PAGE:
The process of domestication has kicked the wild-wolfy instinct to the curb as their need to hunt has been diminished. Cuteness tells us a study at the Fred Hutchinson Cancer Research Center found the DNA of the Shiba Inu, Akita, Alaskan malamute, Chow Chow, and Chinese Shar-Pei breeds of dog are the closest to a wolf.
Would the surplus of wolf genes make living without humans easier and would dogs have a strong enough prey drive? Some believe dogs would need to be retrained to live in the wild, but with deforestation and the pillaging by man of natural habitats, this could be a lost cause.
Most animals on earth are capable of living without humans except for the family dog, a phenomenon, and the result of a domestication process over thousands and thousands of years. Cats could do well when let loose in the wild, with their independent natures and strong prey drive still in place.
The Science of Dogs Living Alone
Stray dogs that have no place to call their home appear to be one-up on family dogs living in their comfy pet-beds. Their view of existence has evolved from life without humans and generations of breeding from the original source, which may well have been someone’s pet mutt. They are survival-savvy, with enough human conditioning to figure out where the next feed is coming from.
Dogs that live with humans have a pretty good idea of how they think and feel. Studies galore have proven woofers are affectionate toward us and can decipher the good guys from the bad. They also have a monumental sense of smell that can lead the smart, street dog to the scent of pizza coming from the Italian restaurant around the corner.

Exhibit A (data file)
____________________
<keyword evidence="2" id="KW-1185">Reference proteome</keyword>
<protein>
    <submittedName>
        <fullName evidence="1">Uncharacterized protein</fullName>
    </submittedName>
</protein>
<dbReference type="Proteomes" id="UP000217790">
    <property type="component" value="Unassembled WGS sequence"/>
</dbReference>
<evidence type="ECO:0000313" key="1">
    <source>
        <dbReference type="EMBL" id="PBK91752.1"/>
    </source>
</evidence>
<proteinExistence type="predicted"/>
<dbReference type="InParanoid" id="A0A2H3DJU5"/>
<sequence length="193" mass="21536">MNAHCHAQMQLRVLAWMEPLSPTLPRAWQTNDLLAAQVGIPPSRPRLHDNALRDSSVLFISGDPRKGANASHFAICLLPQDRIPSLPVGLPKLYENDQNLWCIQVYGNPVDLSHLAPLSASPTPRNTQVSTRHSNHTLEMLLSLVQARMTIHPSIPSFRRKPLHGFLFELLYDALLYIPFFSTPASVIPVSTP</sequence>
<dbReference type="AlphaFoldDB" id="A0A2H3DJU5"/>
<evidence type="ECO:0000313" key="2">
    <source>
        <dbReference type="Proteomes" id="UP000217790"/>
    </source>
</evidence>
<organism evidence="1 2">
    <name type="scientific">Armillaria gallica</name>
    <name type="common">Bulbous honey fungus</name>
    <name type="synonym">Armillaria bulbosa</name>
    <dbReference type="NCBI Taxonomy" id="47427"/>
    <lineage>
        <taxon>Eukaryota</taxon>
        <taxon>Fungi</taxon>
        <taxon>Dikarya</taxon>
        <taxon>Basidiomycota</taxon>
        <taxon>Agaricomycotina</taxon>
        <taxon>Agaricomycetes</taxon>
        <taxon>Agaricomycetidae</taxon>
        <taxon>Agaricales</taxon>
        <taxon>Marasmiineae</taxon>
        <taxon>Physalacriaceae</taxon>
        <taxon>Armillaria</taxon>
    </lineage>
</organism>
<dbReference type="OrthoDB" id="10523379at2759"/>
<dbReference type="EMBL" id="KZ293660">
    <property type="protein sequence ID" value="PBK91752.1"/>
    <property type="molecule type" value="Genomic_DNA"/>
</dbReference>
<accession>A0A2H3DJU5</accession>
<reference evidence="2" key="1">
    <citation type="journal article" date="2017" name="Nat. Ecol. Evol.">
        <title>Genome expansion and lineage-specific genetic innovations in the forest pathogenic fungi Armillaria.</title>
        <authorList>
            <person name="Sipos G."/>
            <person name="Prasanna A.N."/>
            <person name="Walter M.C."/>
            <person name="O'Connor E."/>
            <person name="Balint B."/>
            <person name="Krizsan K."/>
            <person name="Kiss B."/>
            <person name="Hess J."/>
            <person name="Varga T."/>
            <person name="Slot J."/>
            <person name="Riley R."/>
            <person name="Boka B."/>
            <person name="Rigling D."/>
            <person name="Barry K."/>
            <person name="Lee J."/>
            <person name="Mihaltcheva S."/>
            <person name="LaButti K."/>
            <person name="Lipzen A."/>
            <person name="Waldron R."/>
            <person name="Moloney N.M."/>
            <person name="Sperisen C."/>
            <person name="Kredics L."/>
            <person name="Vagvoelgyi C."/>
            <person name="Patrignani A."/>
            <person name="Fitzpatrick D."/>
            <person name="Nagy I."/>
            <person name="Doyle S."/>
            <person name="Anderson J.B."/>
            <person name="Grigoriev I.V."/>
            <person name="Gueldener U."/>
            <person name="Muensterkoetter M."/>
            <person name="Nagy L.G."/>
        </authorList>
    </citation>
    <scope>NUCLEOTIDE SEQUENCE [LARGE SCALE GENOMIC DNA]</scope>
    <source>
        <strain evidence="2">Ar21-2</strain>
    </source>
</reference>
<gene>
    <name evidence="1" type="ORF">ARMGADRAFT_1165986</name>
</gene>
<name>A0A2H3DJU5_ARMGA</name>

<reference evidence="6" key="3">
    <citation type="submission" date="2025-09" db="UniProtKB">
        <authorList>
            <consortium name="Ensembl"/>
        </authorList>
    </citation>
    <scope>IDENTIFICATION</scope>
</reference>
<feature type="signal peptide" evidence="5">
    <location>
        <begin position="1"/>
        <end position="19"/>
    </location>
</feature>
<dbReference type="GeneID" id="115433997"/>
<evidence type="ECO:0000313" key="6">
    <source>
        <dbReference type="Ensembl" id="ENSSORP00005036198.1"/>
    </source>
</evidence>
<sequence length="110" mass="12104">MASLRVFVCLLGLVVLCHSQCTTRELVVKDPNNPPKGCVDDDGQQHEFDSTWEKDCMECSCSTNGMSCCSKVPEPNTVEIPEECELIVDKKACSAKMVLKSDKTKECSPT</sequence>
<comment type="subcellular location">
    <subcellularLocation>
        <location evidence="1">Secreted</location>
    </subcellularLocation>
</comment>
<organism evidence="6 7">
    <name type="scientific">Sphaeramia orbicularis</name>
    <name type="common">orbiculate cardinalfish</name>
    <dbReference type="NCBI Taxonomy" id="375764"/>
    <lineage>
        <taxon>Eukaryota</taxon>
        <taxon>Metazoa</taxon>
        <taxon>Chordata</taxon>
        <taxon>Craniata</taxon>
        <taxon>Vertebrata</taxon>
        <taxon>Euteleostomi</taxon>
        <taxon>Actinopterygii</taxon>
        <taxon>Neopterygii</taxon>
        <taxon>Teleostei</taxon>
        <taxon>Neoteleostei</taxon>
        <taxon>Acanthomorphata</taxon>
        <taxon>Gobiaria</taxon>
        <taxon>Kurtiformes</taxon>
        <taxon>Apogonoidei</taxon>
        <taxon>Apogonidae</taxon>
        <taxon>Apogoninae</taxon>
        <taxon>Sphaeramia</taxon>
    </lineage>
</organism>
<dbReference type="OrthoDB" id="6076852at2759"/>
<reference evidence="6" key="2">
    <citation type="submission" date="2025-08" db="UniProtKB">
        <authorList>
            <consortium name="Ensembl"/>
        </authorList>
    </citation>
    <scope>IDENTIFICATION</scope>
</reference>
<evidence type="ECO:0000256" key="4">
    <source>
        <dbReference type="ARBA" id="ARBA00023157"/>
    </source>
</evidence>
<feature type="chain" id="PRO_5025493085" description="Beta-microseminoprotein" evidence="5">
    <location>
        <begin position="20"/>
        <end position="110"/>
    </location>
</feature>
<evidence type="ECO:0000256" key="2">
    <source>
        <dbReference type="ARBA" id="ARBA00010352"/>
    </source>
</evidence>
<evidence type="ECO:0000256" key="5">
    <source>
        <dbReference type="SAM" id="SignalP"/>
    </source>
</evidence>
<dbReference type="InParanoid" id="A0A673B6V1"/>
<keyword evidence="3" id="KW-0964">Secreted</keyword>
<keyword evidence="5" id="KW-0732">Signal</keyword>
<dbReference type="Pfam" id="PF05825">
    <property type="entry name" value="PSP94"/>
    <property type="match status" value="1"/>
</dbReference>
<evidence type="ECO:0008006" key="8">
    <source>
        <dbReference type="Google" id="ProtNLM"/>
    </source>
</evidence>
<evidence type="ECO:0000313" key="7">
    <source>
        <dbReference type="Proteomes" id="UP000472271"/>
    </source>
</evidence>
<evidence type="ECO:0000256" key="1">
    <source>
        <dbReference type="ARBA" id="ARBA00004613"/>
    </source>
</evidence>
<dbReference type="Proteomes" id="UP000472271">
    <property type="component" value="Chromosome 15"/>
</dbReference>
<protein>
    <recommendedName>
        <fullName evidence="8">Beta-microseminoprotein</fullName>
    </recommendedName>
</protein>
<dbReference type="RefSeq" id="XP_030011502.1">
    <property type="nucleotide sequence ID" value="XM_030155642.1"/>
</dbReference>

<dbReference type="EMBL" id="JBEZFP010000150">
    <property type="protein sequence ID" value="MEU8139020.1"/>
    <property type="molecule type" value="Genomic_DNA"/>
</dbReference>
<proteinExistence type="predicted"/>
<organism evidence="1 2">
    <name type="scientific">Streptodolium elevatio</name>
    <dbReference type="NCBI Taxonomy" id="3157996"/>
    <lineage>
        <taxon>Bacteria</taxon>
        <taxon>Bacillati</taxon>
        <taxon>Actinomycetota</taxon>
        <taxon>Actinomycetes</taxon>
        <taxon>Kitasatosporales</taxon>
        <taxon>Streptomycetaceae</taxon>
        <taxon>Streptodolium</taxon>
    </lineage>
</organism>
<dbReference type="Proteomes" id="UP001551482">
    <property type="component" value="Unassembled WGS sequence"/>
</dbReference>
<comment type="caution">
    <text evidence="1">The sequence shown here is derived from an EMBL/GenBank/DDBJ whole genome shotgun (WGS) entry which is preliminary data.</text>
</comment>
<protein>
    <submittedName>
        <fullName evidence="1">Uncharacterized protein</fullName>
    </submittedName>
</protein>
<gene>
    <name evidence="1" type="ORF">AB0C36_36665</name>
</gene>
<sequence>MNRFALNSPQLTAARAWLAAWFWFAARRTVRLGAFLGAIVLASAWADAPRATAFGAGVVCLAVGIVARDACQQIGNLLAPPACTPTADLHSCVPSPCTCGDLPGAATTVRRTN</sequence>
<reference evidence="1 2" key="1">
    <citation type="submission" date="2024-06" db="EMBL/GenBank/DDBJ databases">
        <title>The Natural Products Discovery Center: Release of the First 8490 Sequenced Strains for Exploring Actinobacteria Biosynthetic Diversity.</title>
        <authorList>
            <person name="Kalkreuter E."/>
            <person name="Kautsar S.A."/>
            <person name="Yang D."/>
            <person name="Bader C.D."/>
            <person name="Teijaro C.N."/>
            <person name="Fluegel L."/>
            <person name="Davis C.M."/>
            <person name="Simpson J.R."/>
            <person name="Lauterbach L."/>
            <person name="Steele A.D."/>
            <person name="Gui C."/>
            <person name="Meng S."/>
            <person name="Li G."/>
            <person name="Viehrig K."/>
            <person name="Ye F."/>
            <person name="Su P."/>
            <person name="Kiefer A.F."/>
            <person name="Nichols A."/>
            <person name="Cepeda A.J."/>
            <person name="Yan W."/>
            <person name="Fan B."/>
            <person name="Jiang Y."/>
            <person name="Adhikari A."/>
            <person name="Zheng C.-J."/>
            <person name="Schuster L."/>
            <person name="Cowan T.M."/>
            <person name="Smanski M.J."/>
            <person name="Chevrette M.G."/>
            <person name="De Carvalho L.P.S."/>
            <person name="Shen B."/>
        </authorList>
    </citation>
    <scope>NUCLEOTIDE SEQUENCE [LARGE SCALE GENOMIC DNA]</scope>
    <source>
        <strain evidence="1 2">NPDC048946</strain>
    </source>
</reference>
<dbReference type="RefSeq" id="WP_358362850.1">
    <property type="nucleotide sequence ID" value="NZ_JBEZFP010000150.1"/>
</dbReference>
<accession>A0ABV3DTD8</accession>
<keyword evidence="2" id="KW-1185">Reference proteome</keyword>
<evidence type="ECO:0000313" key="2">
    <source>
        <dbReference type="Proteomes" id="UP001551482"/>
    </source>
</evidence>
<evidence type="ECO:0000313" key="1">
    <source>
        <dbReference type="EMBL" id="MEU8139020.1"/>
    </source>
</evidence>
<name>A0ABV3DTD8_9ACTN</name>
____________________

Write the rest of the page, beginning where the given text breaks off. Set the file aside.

Living closely with dogs has created an evolutionary bond and according to National Geographic, we share similar dietary and behavioral genes, along with diseases such as cancer, obesity, compulsive disorders, and epilepsy. When a dog is abandoned to live a life without people, it could be its human similarities that help it survive
Training a Dog to Live Without Humans
Let take a trip through a virtual training camp where dogs are taught to discard domestication and re-enter a world of living without humans. No more cuddles watching TV, food delivered on tap, or periodic trips to the vet to ensure good doggy health. Instead, it’s back to grassroots and a distant call of the wild. Could it be done?
The theoretical undoing of tens of thousands of years in a doggy boot-camp setting would be akin to soldiers being conditioned for a perilous war. Human commands would be of no use when a leopard or coyote steps in their way, so they would need to know how to ward off would-be attackers.
Trainers talk about counter-conditioning as a way to turn a behavioral issue around, but teaching a dog how to stay warm in the winter will be difficult for a mutt that’s used to lying in front of the fire while having their head stroked. It could also be hard to train a dog to live rough when it’s a human doing the teaching. Dogs might assume that their instructor is coming along for the ride.
Stray dogs live on the outskirts of humanity, but a dog released into the wild has all kinds of things to deal with. The major threat of other hungry animals keeps them on their paws if they live a nomadic style of life, unlike stray and street dogs that can form packs for companionship.
A lone-dog will have to find food, so training them to eat certain plants and bugs will give them a headstart as wild woofers. Spending time in their new habitat will also get them accustomed to the sounds and movements, plus it might inspire an instinctive survival mode. It’s going to be a dog-eat-dog life that is perhaps too difficult for some of our domesticated mutts.
If a major disaster was to happen and only the animals inherited the earth, over time, Mother Nature would evolve the family dog back into a wild canine that could live without humans.
Written by a Japanese Chin lover Linda Cole
Veterinary reviewed by:
Published: 03/29/2018, edited: 04/06/2020